A native of Alberta living in Asheville, NC, G. Carol Bomer has worked professionally as a painter since 1976, with more than 40 solo shows in the United States, Canada, Ukraine and the Netherlands. She uses a diversity of media, including watercolor, pastel, acrylic, and oil, as well as creating three-dimensional collographs, sculpture and installations. Her work is often abstracted and gestural, evoking both image and impression, the tangible world and the spiritual world. An Asheville Times review called her work "a silent form of poetry," and, following Hans Rookmaker, she views her own art as "a form of play rejoicing before the face of God." More about Carol and her work can be found here, and inquiries about this particular image may me made here.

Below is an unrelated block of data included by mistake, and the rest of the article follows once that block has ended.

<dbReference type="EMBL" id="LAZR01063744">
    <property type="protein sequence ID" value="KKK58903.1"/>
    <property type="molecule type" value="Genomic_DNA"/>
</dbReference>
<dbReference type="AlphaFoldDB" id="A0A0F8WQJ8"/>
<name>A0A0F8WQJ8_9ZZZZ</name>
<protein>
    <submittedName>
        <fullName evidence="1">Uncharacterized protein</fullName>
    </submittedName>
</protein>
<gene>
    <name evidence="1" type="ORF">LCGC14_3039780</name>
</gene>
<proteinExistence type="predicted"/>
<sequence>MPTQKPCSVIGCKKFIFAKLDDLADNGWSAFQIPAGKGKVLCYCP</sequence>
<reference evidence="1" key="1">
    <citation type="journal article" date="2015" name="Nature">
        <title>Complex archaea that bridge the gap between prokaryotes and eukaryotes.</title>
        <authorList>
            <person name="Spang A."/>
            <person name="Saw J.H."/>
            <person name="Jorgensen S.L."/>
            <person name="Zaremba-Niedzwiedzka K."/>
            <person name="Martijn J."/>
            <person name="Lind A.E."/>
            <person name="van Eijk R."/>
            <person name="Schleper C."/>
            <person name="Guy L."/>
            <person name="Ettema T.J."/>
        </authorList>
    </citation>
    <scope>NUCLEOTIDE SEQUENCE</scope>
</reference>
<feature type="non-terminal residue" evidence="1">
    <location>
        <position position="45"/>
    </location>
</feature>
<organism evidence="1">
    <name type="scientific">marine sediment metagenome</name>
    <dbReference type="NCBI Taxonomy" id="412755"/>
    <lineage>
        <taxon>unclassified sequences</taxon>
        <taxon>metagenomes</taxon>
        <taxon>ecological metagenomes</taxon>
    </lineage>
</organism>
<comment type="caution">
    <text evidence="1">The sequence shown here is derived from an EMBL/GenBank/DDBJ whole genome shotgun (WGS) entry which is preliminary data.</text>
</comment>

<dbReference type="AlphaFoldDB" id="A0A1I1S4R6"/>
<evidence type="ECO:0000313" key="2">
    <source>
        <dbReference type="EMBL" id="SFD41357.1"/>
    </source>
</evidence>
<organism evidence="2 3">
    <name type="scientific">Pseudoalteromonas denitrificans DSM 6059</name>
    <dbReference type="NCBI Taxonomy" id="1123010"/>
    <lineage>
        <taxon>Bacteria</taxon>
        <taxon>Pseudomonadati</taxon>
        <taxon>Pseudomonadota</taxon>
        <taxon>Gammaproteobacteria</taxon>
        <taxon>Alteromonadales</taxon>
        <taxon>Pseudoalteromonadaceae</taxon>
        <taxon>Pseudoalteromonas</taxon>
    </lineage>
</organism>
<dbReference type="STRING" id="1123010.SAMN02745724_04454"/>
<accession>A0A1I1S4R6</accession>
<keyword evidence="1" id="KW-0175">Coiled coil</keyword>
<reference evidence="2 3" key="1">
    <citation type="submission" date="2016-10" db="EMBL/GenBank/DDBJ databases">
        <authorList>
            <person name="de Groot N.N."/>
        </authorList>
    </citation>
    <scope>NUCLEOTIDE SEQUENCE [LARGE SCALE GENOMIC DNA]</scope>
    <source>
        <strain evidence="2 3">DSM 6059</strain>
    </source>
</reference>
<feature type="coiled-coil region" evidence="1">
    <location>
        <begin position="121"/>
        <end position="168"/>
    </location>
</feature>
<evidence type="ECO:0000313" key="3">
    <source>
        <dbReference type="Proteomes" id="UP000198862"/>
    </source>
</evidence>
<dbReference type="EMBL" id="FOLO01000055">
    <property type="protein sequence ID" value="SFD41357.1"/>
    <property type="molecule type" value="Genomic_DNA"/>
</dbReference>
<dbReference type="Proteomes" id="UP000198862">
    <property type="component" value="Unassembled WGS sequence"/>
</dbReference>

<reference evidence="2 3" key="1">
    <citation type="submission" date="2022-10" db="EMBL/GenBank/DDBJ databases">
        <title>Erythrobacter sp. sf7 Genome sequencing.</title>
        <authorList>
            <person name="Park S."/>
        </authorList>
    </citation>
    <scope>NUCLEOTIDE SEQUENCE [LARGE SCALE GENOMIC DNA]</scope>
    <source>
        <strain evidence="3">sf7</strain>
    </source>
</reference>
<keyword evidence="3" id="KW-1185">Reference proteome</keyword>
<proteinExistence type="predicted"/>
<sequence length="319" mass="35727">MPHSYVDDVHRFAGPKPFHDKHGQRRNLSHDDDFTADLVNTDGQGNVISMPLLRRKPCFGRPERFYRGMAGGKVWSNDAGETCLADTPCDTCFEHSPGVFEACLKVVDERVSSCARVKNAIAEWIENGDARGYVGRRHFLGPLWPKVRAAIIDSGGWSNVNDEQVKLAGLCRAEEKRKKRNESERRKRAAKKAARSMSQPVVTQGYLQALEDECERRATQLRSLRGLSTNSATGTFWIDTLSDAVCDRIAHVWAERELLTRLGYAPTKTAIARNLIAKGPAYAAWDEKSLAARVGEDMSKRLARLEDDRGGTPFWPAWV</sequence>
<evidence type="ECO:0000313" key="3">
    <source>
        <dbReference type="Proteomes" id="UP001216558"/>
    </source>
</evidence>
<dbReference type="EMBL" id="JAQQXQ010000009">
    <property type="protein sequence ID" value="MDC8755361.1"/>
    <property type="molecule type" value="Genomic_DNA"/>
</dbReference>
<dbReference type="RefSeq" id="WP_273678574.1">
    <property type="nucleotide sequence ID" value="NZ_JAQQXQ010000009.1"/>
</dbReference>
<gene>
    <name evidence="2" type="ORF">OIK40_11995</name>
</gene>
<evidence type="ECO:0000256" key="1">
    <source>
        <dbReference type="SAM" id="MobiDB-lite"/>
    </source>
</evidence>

Mark Sprinkle is an artist and cultural historian, and was formerly Senior Web Editor and Senior Fellow of Arts and Humanities for The BioLogos Foundation. A phi beta kappa graduate of Georgetown University, he received his M.A. and Ph.D. in American Studies from the College of William and Mary, where he studied how artworks embody complex relationships in different cultural contexts. Since 1996 he has been an independent artist and frame-maker, also regularly writing and speaking on the role of creative practices in cultural mediation and renewal, especially in the area of science and Christian faith. Mark and his wife Beth home-schooled their three boys, and are active in the local home-school community in Richmond, Virginia.